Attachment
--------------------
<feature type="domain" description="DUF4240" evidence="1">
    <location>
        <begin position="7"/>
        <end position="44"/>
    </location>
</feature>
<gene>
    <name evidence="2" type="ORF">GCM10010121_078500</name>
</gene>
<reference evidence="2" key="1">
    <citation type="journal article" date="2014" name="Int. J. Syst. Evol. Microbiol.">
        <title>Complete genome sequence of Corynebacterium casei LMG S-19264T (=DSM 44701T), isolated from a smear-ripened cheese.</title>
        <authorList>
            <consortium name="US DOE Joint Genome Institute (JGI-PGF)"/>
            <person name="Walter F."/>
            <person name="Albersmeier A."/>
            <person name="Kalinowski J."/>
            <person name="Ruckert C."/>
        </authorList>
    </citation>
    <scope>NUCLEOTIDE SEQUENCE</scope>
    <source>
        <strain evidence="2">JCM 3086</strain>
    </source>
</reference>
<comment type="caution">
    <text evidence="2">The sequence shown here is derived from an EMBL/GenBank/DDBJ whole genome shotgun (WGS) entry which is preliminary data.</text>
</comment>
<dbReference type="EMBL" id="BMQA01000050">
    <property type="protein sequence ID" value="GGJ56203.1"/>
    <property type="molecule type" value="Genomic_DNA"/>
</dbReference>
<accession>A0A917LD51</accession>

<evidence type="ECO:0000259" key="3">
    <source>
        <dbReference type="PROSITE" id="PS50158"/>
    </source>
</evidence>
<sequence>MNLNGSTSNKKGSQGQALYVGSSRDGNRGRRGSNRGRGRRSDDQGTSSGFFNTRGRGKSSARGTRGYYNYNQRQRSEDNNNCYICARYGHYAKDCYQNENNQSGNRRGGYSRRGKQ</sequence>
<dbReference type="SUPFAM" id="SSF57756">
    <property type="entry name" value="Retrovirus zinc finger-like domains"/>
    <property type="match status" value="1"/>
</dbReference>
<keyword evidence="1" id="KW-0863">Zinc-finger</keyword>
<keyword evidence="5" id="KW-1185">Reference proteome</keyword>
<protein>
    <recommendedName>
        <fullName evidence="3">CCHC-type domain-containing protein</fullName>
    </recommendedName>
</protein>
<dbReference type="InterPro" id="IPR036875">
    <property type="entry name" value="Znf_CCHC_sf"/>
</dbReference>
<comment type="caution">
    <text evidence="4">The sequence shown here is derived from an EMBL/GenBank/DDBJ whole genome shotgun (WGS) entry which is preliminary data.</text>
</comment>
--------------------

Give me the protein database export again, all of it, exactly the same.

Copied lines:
<feature type="domain" description="DUF4240" evidence="1">
    <location>
        <begin position="7"/>
        <end position="44"/>
    </location>
</feature>
<gene>
    <name evidence="2" type="ORF">GCM10010121_078500</name>
</gene>
<reference evidence="2" key="1">
    <citation type="journal article" date="2014" name="Int. J. Syst. Evol. Microbiol.">
        <title>Complete genome sequence of Corynebacterium casei LMG S-19264T (=DSM 44701T), isolated from a smear-ripened cheese.</title>
        <authorList>
            <consortium name="US DOE Joint Genome Institute (JGI-PGF)"/>
            <person name="Walter F."/>
            <person name="Albersmeier A."/>
            <person name="Kalinowski J."/>
            <person name="Ruckert C."/>
        </authorList>
    </citation>
    <scope>NUCLEOTIDE SEQUENCE</scope>
    <source>
        <strain evidence="2">JCM 3086</strain>
    </source>
</reference>
<comment type="caution">
    <text evidence="2">The sequence shown here is derived from an EMBL/GenBank/DDBJ whole genome shotgun (WGS) entry which is preliminary data.</text>
</comment>
<dbReference type="EMBL" id="BMQA01000050">
    <property type="protein sequence ID" value="GGJ56203.1"/>
    <property type="molecule type" value="Genomic_DNA"/>
</dbReference>
<accession>A0A917LD51</accession>

<evidence type="ECO:0000259" key="3">
    <source>
        <dbReference type="PROSITE" id="PS50158"/>
    </source>
</evidence>
<sequence>MNLNGSTSNKKGSQGQALYVGSSRDGNRGRRGSNRGRGRRSDDQGTSSGFFNTRGRGKSSARGTRGYYNYNQRQRSEDNNNCYICARYGHYAKDCYQNENNQSGNRRGGYSRRGKQ</sequence>
<dbReference type="SUPFAM" id="SSF57756">
    <property type="entry name" value="Retrovirus zinc finger-like domains"/>
    <property type="match status" value="1"/>
</dbReference>
<keyword evidence="1" id="KW-0863">Zinc-finger</keyword>
<keyword evidence="5" id="KW-1185">Reference proteome</keyword>
<protein>
    <recommendedName>
        <fullName evidence="3">CCHC-type domain-containing protein</fullName>
    </recommendedName>
</protein>
<dbReference type="InterPro" id="IPR036875">
    <property type="entry name" value="Znf_CCHC_sf"/>
</dbReference>
<comment type="caution">
    <text evidence="4">The sequence shown here is derived from an EMBL/GenBank/DDBJ whole genome shotgun (WGS) entry which is preliminary data.</text>
</comment>